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Artist Spotlight: Roberta Klug, Ceramicist
1. Introduce yourself- where you’re from, what you do, and your favorite food to eat
Hi! My name is Roberta Klug and I am an L.A. based artist. I was born and raised in Italy and moved here for the last leg of high school. I attended Cal State Long Beach where I studied Studio Art. I spend most of my time creating with clay and am currently working at a non-profit that provides art programs to LAUSD and charter schools. As a proud Italian, I’d have to say my most favorite food to eat is my mama’s pasta. I love her “pomodori saltati”, a pasta dressed with sautéed cherry tomatoes and garlic. So simple, but so delicious. It’s happiness in a bowl!
2. When did your interest in ceramics begin?
I was in my last year of college and felt this pull to use my hands. I was really drawn to the idea of playing with clay so I decided to enroll in a wheel throwing class. I remember it being frustrating but felt ferociously determined to practice as much as I could. It was love at first throw (pun intended). It was incredibly therapeutic and quite literally centering. I was infatuated with the idea that touch, or hands, could birth anything I felt or imagined. The wheel was like home and I found myself in the studio all the time. That’s when I realized it was my passion. It was all I wanted to do, and it’s been a love story ever since.
3. How has growing up in Italy influenced your artistic vision?
As a romantic and extremely nostalgic person, I believe growing up in Italy is a fundamental part of me and is equally embedded in my work. I look back to my childhood often and consider it a privilege to have lived in a small town of no more than 10,000 people at the foot of the Swiss Alps. My childhood was spent outdoors, which led to unspoken respect and admiration towards Nature. I understood that happy cows gave hearty milk, and nurtured soil gave the sweetest fruits. The earth that was cared for, would care for us in return. It was wonderful.
My siblings and I were encouraged to take the time to learn how things were made and made well. I inherited this innate sense of history, tradition, and profound appreciation and respect for the craft. These sacred lessons of my childhood are reflected in my pieces and I carry them with me wherever I go.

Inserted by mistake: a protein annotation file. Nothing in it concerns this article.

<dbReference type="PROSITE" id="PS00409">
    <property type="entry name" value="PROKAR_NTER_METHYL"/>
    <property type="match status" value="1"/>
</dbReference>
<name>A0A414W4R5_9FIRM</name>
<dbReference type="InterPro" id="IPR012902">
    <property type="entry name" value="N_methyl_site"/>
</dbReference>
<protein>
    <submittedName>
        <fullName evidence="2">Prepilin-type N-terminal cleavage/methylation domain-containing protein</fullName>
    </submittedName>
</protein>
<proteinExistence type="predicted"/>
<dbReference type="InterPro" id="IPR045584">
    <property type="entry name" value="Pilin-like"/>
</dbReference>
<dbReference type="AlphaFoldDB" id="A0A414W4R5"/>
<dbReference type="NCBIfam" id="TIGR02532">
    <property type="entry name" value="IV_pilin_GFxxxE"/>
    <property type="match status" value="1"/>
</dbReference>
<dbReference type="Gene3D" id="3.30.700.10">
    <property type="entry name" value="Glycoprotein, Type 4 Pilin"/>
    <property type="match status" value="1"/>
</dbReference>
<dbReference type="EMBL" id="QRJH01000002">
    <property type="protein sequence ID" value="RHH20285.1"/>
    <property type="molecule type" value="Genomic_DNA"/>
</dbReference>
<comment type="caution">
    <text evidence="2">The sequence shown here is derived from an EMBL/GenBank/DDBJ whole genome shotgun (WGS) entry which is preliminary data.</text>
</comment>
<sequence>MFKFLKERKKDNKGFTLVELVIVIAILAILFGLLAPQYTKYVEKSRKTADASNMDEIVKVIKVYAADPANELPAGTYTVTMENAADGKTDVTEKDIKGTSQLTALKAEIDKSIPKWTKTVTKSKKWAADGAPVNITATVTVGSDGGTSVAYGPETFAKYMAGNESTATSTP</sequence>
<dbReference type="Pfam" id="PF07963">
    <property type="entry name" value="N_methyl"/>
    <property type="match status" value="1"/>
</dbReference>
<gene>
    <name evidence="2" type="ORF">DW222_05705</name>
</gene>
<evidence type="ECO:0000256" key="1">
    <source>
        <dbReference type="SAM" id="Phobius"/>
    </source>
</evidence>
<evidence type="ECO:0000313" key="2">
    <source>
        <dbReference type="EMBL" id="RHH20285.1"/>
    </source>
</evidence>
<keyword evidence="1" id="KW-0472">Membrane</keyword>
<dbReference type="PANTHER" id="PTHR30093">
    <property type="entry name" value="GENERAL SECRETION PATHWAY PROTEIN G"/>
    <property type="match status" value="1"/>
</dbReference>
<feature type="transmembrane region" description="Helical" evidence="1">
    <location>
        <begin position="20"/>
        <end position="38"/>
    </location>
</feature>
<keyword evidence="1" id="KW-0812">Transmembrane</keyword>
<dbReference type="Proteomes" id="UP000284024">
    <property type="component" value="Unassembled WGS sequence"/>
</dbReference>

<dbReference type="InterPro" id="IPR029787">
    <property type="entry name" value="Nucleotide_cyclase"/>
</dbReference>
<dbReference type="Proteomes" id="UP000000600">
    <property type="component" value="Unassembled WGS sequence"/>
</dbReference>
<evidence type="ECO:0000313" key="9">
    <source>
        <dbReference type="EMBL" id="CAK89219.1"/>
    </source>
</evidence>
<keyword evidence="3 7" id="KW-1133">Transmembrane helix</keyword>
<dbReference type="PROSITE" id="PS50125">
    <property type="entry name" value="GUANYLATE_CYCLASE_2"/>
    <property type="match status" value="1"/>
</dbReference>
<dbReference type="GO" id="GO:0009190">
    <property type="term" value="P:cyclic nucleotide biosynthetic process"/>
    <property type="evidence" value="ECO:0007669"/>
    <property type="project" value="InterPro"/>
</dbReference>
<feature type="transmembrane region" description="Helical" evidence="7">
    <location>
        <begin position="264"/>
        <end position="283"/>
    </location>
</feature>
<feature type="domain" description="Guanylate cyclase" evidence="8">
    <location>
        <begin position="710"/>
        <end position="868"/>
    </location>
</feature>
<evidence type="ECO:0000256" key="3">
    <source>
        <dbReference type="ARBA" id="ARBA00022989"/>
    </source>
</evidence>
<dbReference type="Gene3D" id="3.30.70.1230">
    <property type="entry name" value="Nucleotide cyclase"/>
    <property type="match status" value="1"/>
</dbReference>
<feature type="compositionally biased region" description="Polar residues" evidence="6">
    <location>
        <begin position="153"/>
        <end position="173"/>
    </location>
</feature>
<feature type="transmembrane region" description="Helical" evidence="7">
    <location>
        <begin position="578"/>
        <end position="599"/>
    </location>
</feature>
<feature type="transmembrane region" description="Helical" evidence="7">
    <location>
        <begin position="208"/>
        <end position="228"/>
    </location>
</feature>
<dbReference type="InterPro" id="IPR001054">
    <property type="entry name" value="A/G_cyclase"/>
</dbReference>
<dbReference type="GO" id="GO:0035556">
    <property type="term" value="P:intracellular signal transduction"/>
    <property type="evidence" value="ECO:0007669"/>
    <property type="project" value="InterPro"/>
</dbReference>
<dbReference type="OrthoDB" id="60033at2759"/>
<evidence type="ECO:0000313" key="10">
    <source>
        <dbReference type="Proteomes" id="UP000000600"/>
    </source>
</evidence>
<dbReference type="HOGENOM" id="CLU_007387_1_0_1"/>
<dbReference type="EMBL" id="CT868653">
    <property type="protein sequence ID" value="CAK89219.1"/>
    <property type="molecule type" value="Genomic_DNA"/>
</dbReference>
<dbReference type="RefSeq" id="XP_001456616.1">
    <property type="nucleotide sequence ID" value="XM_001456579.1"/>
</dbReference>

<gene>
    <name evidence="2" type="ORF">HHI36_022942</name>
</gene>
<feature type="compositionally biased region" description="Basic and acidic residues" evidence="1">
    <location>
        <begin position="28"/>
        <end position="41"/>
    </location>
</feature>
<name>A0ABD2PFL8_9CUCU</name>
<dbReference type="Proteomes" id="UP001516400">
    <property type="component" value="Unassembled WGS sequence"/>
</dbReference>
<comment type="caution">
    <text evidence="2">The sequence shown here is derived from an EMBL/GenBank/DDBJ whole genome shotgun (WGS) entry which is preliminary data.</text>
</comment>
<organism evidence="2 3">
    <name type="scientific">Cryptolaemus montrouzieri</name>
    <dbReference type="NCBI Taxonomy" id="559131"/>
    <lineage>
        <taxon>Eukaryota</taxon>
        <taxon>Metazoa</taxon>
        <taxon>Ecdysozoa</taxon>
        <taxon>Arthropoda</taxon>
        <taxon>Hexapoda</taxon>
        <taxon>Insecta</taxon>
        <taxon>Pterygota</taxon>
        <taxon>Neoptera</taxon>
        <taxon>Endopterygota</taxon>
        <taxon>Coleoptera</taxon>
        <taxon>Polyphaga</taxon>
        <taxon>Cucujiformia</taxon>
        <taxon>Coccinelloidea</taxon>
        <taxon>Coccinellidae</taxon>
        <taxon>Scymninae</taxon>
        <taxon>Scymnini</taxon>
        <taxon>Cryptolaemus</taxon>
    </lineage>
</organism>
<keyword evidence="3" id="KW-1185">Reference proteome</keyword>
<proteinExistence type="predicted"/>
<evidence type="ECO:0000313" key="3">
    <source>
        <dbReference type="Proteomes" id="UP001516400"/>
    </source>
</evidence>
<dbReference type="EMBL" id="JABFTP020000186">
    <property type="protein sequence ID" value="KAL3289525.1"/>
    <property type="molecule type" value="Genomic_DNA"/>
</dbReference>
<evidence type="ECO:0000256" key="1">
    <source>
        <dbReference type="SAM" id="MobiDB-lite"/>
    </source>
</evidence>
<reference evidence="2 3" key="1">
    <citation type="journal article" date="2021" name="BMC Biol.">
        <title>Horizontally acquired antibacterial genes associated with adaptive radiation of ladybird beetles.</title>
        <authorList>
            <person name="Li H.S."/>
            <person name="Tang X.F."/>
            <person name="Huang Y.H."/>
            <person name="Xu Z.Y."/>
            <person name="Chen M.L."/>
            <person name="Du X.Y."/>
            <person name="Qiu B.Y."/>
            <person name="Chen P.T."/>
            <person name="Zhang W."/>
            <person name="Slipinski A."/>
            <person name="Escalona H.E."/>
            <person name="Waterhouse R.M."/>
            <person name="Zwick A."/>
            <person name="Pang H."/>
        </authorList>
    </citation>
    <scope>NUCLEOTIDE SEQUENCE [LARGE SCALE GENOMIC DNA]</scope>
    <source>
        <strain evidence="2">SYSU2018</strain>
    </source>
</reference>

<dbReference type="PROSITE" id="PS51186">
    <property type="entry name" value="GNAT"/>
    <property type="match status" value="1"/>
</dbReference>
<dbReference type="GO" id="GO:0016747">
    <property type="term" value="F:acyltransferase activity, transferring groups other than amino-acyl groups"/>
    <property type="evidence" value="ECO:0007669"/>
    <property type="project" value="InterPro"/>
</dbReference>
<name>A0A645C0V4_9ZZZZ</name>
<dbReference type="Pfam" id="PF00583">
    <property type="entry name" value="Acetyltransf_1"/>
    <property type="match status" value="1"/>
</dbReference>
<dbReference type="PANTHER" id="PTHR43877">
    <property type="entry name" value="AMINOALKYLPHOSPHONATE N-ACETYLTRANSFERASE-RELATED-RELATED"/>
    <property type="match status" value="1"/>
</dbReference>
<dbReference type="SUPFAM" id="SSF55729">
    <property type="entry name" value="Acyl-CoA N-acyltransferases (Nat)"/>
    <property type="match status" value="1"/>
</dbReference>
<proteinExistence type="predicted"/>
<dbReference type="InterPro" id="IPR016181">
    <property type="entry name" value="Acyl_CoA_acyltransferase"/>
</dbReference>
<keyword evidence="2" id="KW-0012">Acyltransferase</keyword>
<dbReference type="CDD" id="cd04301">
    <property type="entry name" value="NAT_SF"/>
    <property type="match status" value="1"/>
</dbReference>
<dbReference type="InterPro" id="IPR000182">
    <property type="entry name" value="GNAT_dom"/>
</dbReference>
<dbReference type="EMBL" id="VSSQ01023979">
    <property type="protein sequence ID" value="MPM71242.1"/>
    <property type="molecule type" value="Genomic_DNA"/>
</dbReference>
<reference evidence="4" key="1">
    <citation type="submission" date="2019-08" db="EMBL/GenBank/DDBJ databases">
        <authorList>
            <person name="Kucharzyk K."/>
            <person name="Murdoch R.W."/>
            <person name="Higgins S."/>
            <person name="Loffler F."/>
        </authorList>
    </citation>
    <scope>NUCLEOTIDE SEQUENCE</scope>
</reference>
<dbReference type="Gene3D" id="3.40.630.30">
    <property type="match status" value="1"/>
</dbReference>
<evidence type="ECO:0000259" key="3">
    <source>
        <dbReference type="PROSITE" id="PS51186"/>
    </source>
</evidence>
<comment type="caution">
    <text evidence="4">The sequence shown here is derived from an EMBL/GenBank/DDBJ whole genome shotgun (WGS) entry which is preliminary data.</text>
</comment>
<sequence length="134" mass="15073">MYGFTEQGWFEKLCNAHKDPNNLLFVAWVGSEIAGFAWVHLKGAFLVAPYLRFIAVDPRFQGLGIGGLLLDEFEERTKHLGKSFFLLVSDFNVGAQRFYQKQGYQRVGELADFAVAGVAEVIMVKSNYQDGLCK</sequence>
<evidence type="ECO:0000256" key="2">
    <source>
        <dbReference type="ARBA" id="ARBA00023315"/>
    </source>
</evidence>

4. Is there a process you have for creating each piece since each one is a unique one-of-a-kind item?
It’s quite an organic process. I constantly think about what I’d like to make. I sketch every day and keep a visual diary of things that I find interesting or make me feel good. I rent stacks of books on all sorts of subjects from the library and take stills of films that I find visually potent. I believe my work to be a product of my observations and appetite to see and experience everything. My inspiration emerges from the continuous pool of research and information I’ve accumulated. I have an insatiable desire to learn and experiment. When I end up at the studio, even if I have a plan for the day, I tend to just grab clay and go at it. I allow myself the freedom to play and create diverse work, both conceptually and in form.
5. Who/what inspires you to create these pieces?
I feel deeply about the health of our environment and what it means to be a woman. Some of my work raises questions about the status quo and act as an invitation to be proactive in our everyday lives. However, my family is the champion out of the many topics that inspire me. Spend a day with them and you would feel like you’ve just experienced the end of every feel-good movie. Walking away feeling invincible and with a renewed sense of happiness. I hang on to this feeling of overbrimming love and acceptance and funnel this energy and intention into what I’m making. In hopes of creating vessels that spark the same wonder, magic, and playfulness that we see in children.
6. What is your favorite part of your job?
Most aspects of it are my favorite, but it’s very special to catch people’s reactions to my work and see them feel what I hoped they would.
7. Is there a specific type of denim you prefer to wear for working with ceramics? An artist's uniform perhaps?
I need to be able to move freely in the studio and always manage to get dirty, so I tend to wear a pair of loose-fitting and durable pair of jeans.
8. What is your favorite thing to create and why?
I love to make works that look like precious relics but are created with the intent of being functional, everyday objects. Blurring the line of what is meant to be looked at, and what is meant to be subjected to slow and constant wear.